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Russia’s Supreme Court on Thursday began hearing a petition to shut down Memorial, one of the country’s oldest and most prominent human rights groups.

The move sparked public outrage amid a months-long crackdown on activists, independent media and opposition supporters.

Several hours after the start of the hearing, the court decided to adjourn it until December 14.

Earlier this month, the attorney general’s office asked the Supreme Court to revoke Memorial’s legal status.

The international human rights group has gained prominence for its studies of political repression in the Soviet Union and currently includes more than 50 smaller groups in Russia and abroad.

Memorial was declared a “foreign agent” in 2016 – a label that involves additional government scrutiny and carries strong pejorative overtones that may discredit the targeted organization. Prosecutors allege that the group has repeatedly violated regulations requiring it to present itself as a “foreign agent” and attempted to cover up the designation.

Memorial and his supporters argued the charges were politically motivated.

As a hearing on the petition to shut down Memorial began Thursday, large crowds gathered outside the Supreme Court building to show their support for the organization.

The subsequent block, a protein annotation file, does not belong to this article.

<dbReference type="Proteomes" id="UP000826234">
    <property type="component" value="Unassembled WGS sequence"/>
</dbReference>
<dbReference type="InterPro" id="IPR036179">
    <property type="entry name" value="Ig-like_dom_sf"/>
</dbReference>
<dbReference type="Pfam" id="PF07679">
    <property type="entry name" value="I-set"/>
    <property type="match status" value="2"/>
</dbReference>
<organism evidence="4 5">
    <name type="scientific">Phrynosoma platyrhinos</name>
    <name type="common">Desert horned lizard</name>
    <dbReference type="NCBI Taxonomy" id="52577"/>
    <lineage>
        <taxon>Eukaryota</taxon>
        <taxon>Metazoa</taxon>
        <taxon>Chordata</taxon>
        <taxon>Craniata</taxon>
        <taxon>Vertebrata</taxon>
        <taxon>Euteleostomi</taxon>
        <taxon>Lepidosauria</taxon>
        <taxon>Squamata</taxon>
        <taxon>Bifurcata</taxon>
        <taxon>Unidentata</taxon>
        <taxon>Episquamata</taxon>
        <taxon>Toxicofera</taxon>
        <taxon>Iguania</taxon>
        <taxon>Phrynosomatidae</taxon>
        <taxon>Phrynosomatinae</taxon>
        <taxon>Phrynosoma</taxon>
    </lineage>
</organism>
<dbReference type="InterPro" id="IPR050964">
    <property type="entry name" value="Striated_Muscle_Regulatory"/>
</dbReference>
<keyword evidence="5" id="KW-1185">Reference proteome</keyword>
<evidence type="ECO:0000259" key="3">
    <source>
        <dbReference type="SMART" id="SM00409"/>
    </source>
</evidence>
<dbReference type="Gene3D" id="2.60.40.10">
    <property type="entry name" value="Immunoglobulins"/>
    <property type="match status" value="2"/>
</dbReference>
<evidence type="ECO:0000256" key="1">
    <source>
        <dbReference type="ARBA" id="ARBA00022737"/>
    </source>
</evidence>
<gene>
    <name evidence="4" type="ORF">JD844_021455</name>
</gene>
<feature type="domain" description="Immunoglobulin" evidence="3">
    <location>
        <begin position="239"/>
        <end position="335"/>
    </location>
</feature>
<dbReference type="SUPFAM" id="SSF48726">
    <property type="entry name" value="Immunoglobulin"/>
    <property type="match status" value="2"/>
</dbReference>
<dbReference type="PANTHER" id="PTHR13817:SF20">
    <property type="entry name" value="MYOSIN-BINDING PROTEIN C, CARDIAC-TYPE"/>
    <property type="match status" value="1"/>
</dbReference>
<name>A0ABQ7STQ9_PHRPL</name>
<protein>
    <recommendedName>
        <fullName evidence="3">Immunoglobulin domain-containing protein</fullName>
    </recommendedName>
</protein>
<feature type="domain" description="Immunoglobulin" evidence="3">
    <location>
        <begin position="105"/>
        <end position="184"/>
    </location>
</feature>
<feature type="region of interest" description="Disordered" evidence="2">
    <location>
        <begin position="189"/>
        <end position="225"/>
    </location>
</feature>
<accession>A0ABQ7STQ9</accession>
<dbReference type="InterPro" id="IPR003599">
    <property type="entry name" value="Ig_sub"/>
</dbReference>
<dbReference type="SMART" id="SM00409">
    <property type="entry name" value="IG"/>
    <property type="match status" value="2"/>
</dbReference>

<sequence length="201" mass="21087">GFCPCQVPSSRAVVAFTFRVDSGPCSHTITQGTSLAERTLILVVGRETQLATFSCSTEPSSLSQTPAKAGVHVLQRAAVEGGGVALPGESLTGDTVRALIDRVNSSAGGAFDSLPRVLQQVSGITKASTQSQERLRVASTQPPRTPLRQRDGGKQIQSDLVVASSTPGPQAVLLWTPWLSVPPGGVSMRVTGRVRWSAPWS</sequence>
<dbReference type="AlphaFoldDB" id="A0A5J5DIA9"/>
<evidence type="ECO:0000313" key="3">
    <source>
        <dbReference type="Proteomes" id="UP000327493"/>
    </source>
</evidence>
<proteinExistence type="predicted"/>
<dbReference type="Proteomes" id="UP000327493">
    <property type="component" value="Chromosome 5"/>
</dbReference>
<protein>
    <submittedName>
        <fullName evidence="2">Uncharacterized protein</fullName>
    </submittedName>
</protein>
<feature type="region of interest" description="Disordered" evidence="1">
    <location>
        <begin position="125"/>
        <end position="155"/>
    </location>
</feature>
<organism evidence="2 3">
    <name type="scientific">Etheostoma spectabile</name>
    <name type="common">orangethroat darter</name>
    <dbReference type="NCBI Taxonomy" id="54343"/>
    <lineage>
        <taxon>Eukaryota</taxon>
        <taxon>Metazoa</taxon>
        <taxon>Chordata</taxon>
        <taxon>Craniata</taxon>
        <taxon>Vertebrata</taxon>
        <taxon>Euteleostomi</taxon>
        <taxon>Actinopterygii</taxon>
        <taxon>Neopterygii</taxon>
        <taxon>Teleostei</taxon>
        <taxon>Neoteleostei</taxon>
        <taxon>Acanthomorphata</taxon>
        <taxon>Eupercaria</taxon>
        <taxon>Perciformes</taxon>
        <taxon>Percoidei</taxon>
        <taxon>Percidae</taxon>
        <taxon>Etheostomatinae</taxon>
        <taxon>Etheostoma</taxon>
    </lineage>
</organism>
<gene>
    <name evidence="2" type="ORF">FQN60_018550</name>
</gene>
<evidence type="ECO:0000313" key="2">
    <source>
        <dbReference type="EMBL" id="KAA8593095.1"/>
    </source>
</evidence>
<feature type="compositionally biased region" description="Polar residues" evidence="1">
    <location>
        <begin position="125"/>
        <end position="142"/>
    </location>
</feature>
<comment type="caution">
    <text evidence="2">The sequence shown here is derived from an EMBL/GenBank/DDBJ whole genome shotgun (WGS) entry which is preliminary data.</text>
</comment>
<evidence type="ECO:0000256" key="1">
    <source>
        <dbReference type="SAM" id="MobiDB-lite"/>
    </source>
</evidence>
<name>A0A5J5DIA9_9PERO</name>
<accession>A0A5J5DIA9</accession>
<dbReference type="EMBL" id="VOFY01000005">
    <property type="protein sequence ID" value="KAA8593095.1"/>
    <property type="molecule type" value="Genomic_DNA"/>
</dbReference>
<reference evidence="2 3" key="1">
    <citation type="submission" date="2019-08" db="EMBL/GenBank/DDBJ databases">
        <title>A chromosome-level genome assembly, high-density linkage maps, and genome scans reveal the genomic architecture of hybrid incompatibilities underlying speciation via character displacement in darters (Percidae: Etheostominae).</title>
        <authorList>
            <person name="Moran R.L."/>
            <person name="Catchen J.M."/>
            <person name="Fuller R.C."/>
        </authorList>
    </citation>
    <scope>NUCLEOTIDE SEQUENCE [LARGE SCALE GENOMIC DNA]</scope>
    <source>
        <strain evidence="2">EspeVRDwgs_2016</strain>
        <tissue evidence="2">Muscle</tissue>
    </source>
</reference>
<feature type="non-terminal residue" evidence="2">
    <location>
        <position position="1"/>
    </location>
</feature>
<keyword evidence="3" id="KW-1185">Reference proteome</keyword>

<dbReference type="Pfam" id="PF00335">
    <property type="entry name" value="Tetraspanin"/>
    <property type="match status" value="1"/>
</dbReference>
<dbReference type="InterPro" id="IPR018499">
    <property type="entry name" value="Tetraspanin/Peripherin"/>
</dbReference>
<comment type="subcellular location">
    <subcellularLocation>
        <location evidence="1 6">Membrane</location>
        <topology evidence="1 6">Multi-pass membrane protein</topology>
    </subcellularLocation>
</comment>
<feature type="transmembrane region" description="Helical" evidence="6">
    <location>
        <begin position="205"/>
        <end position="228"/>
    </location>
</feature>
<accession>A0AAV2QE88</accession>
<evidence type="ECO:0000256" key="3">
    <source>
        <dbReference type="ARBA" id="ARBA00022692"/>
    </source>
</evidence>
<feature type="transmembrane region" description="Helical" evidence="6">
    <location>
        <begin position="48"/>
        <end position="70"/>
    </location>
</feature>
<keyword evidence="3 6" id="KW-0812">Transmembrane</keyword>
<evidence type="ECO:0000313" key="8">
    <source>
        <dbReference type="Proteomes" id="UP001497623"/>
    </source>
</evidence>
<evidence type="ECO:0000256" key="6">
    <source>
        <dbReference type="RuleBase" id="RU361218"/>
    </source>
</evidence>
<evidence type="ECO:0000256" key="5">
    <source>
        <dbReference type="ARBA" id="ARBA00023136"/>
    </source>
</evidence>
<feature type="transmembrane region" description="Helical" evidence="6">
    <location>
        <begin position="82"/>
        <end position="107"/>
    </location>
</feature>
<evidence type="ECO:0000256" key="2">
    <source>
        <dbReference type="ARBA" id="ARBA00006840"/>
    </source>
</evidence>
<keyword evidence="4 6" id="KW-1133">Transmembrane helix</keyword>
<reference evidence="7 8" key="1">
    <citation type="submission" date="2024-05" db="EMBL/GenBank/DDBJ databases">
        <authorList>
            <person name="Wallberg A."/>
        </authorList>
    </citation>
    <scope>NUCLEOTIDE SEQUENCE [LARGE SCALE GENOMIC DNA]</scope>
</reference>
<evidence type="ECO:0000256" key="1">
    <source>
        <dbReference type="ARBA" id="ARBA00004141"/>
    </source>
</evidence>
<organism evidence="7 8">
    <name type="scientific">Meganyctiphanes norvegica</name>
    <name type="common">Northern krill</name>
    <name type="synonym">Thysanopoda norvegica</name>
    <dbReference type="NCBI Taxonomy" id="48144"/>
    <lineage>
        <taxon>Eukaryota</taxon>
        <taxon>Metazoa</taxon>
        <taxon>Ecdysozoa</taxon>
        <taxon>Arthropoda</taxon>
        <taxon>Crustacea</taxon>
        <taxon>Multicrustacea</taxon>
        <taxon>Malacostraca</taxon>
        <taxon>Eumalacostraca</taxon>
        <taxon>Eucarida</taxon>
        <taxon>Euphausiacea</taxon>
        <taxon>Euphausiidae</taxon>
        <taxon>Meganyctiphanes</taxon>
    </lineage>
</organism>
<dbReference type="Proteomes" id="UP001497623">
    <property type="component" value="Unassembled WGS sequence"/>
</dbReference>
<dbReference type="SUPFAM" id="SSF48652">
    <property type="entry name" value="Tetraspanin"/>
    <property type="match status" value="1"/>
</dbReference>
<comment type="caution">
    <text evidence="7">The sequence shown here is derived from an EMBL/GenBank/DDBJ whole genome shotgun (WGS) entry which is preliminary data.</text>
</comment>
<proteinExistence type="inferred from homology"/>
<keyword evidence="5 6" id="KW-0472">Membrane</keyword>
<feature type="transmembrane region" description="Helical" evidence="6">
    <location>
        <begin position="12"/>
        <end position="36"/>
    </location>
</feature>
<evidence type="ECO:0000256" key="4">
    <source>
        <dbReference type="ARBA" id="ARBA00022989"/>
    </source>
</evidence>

At least three people were reportedly arrested, including two elderly women holding banners which read “Thank you, Memorial, for remembering us” and “You cannot kill the memory of the people”.

Oleg Orlov, chairman of Memorial, said on Thursday that the group would appeal the decision, if the court decides to shut it down, and will continue to operate. “

We will appeal up to the level of the European Court, and we will continue to work one way or another. It may not be in the international memorial that is being liquidated, but we also have the Moscow memorial and many memorials in the regions of Russia – until they are liquidated, ”he said. he declared.

In recent months, the Russian government has designated a number of independent media, journalists and human rights groups as “foreign agents”.

At least two have disbanded to avoid more severe repression.


euronews Gt

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